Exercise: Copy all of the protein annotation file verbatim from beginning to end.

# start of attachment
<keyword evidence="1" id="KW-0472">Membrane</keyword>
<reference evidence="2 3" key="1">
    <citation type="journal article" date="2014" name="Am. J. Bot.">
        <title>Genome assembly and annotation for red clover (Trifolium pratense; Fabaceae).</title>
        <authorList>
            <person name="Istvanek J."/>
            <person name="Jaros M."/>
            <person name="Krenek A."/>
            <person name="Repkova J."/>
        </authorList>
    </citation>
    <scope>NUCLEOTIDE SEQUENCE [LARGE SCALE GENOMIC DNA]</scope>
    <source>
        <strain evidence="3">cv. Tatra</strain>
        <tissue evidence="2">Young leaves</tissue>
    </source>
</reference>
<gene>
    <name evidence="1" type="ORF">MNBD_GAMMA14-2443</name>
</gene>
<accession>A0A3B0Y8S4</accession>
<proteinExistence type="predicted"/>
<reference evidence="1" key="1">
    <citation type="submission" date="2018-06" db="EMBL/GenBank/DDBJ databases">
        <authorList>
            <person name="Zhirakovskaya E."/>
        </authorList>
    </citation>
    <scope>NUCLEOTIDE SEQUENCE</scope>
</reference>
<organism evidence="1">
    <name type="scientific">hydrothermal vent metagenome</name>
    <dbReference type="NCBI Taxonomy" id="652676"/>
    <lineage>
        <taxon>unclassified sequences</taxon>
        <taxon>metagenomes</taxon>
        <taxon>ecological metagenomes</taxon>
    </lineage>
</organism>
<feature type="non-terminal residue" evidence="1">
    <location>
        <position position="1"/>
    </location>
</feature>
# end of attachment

<keyword evidence="1" id="KW-0472">Membrane</keyword>
<reference evidence="2 3" key="1">
    <citation type="journal article" date="2014" name="Am. J. Bot.">
        <title>Genome assembly and annotation for red clover (Trifolium pratense; Fabaceae).</title>
        <authorList>
            <person name="Istvanek J."/>
            <person name="Jaros M."/>
            <person name="Krenek A."/>
            <person name="Repkova J."/>
        </authorList>
    </citation>
    <scope>NUCLEOTIDE SEQUENCE [LARGE SCALE GENOMIC DNA]</scope>
    <source>
        <strain evidence="3">cv. Tatra</strain>
        <tissue evidence="2">Young leaves</tissue>
    </source>
</reference>
<gene>
    <name evidence="1" type="ORF">MNBD_GAMMA14-2443</name>
</gene>
<accession>A0A3B0Y8S4</accession>
<proteinExistence type="predicted"/>
<reference evidence="1" key="1">
    <citation type="submission" date="2018-06" db="EMBL/GenBank/DDBJ databases">
        <authorList>
            <person name="Zhirakovskaya E."/>
        </authorList>
    </citation>
    <scope>NUCLEOTIDE SEQUENCE</scope>
</reference>
<organism evidence="1">
    <name type="scientific">hydrothermal vent metagenome</name>
    <dbReference type="NCBI Taxonomy" id="652676"/>
    <lineage>
        <taxon>unclassified sequences</taxon>
        <taxon>metagenomes</taxon>
        <taxon>ecological metagenomes</taxon>
    </lineage>
</organism>
<feature type="non-terminal residue" evidence="1">
    <location>
        <position position="1"/>
    </location>
</feature>